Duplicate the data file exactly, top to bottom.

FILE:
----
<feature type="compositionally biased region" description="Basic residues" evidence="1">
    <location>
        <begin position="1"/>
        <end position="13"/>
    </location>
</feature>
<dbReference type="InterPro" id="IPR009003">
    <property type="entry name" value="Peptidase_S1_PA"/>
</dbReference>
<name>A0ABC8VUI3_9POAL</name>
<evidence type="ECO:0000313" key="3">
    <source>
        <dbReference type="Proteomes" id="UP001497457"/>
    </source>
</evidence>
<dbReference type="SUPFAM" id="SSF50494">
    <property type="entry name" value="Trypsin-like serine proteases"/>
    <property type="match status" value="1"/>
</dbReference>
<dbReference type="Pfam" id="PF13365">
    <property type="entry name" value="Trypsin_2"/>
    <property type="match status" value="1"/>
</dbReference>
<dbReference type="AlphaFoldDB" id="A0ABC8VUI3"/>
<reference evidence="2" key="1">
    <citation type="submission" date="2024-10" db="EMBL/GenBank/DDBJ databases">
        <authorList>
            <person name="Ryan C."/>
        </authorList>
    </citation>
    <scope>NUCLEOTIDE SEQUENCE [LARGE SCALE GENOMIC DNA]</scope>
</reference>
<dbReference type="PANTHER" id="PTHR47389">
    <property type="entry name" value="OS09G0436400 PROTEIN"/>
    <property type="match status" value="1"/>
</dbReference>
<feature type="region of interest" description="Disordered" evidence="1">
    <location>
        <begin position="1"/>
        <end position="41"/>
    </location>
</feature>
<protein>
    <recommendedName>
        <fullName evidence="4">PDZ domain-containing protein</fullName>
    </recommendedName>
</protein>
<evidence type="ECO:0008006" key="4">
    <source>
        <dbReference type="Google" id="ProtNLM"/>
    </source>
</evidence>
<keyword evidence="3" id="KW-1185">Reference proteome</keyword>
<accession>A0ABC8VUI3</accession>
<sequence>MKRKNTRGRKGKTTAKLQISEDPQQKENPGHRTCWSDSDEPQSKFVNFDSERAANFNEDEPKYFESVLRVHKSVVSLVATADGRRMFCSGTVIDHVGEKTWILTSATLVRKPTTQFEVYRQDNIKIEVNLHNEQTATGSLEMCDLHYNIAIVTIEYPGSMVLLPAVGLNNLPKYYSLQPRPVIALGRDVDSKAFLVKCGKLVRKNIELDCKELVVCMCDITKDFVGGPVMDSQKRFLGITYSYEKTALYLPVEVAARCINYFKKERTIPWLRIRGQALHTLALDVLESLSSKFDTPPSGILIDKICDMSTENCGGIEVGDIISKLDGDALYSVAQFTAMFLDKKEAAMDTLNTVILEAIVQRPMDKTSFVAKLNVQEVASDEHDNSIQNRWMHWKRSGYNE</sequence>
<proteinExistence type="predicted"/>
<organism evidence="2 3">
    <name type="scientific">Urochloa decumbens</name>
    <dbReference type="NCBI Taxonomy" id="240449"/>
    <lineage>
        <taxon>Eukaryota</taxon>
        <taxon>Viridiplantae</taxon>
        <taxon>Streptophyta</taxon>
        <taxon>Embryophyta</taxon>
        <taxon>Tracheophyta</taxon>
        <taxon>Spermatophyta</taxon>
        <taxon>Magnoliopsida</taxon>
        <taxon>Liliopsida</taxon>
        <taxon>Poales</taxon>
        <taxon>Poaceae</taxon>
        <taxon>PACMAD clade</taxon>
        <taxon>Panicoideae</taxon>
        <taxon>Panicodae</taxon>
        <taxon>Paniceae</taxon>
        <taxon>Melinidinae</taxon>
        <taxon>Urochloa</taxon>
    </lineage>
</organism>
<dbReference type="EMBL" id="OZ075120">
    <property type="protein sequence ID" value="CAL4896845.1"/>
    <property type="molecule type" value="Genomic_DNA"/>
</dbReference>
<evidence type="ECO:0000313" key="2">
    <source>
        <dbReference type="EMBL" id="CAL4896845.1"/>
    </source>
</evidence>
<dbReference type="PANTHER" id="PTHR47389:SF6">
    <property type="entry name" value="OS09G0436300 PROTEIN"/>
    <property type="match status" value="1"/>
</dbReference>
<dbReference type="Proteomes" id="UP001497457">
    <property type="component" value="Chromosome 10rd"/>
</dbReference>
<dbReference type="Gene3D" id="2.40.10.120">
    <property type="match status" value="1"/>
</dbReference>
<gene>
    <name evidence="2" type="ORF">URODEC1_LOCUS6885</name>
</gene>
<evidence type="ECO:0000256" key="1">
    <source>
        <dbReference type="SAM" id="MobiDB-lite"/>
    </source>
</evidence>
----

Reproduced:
<feature type="compositionally biased region" description="Basic residues" evidence="1">
    <location>
        <begin position="1"/>
        <end position="13"/>
    </location>
</feature>
<dbReference type="InterPro" id="IPR009003">
    <property type="entry name" value="Peptidase_S1_PA"/>
</dbReference>
<name>A0ABC8VUI3_9POAL</name>
<evidence type="ECO:0000313" key="3">
    <source>
        <dbReference type="Proteomes" id="UP001497457"/>
    </source>
</evidence>
<dbReference type="SUPFAM" id="SSF50494">
    <property type="entry name" value="Trypsin-like serine proteases"/>
    <property type="match status" value="1"/>
</dbReference>
<dbReference type="Pfam" id="PF13365">
    <property type="entry name" value="Trypsin_2"/>
    <property type="match status" value="1"/>
</dbReference>
<dbReference type="AlphaFoldDB" id="A0ABC8VUI3"/>
<reference evidence="2" key="1">
    <citation type="submission" date="2024-10" db="EMBL/GenBank/DDBJ databases">
        <authorList>
            <person name="Ryan C."/>
        </authorList>
    </citation>
    <scope>NUCLEOTIDE SEQUENCE [LARGE SCALE GENOMIC DNA]</scope>
</reference>
<dbReference type="PANTHER" id="PTHR47389">
    <property type="entry name" value="OS09G0436400 PROTEIN"/>
    <property type="match status" value="1"/>
</dbReference>
<feature type="region of interest" description="Disordered" evidence="1">
    <location>
        <begin position="1"/>
        <end position="41"/>
    </location>
</feature>
<protein>
    <recommendedName>
        <fullName evidence="4">PDZ domain-containing protein</fullName>
    </recommendedName>
</protein>
<evidence type="ECO:0008006" key="4">
    <source>
        <dbReference type="Google" id="ProtNLM"/>
    </source>
</evidence>
<keyword evidence="3" id="KW-1185">Reference proteome</keyword>
<accession>A0ABC8VUI3</accession>
<sequence>MKRKNTRGRKGKTTAKLQISEDPQQKENPGHRTCWSDSDEPQSKFVNFDSERAANFNEDEPKYFESVLRVHKSVVSLVATADGRRMFCSGTVIDHVGEKTWILTSATLVRKPTTQFEVYRQDNIKIEVNLHNEQTATGSLEMCDLHYNIAIVTIEYPGSMVLLPAVGLNNLPKYYSLQPRPVIALGRDVDSKAFLVKCGKLVRKNIELDCKELVVCMCDITKDFVGGPVMDSQKRFLGITYSYEKTALYLPVEVAARCINYFKKERTIPWLRIRGQALHTLALDVLESLSSKFDTPPSGILIDKICDMSTENCGGIEVGDIISKLDGDALYSVAQFTAMFLDKKEAAMDTLNTVILEAIVQRPMDKTSFVAKLNVQEVASDEHDNSIQNRWMHWKRSGYNE</sequence>
<proteinExistence type="predicted"/>
<organism evidence="2 3">
    <name type="scientific">Urochloa decumbens</name>
    <dbReference type="NCBI Taxonomy" id="240449"/>
    <lineage>
        <taxon>Eukaryota</taxon>
        <taxon>Viridiplantae</taxon>
        <taxon>Streptophyta</taxon>
        <taxon>Embryophyta</taxon>
        <taxon>Tracheophyta</taxon>
        <taxon>Spermatophyta</taxon>
        <taxon>Magnoliopsida</taxon>
        <taxon>Liliopsida</taxon>
        <taxon>Poales</taxon>
        <taxon>Poaceae</taxon>
        <taxon>PACMAD clade</taxon>
        <taxon>Panicoideae</taxon>
        <taxon>Panicodae</taxon>
        <taxon>Paniceae</taxon>
        <taxon>Melinidinae</taxon>
        <taxon>Urochloa</taxon>
    </lineage>
</organism>
<dbReference type="EMBL" id="OZ075120">
    <property type="protein sequence ID" value="CAL4896845.1"/>
    <property type="molecule type" value="Genomic_DNA"/>
</dbReference>
<evidence type="ECO:0000313" key="2">
    <source>
        <dbReference type="EMBL" id="CAL4896845.1"/>
    </source>
</evidence>
<dbReference type="PANTHER" id="PTHR47389:SF6">
    <property type="entry name" value="OS09G0436300 PROTEIN"/>
    <property type="match status" value="1"/>
</dbReference>
<dbReference type="Proteomes" id="UP001497457">
    <property type="component" value="Chromosome 10rd"/>
</dbReference>
<dbReference type="Gene3D" id="2.40.10.120">
    <property type="match status" value="1"/>
</dbReference>
<gene>
    <name evidence="2" type="ORF">URODEC1_LOCUS6885</name>
</gene>
<evidence type="ECO:0000256" key="1">
    <source>
        <dbReference type="SAM" id="MobiDB-lite"/>
    </source>
</evidence>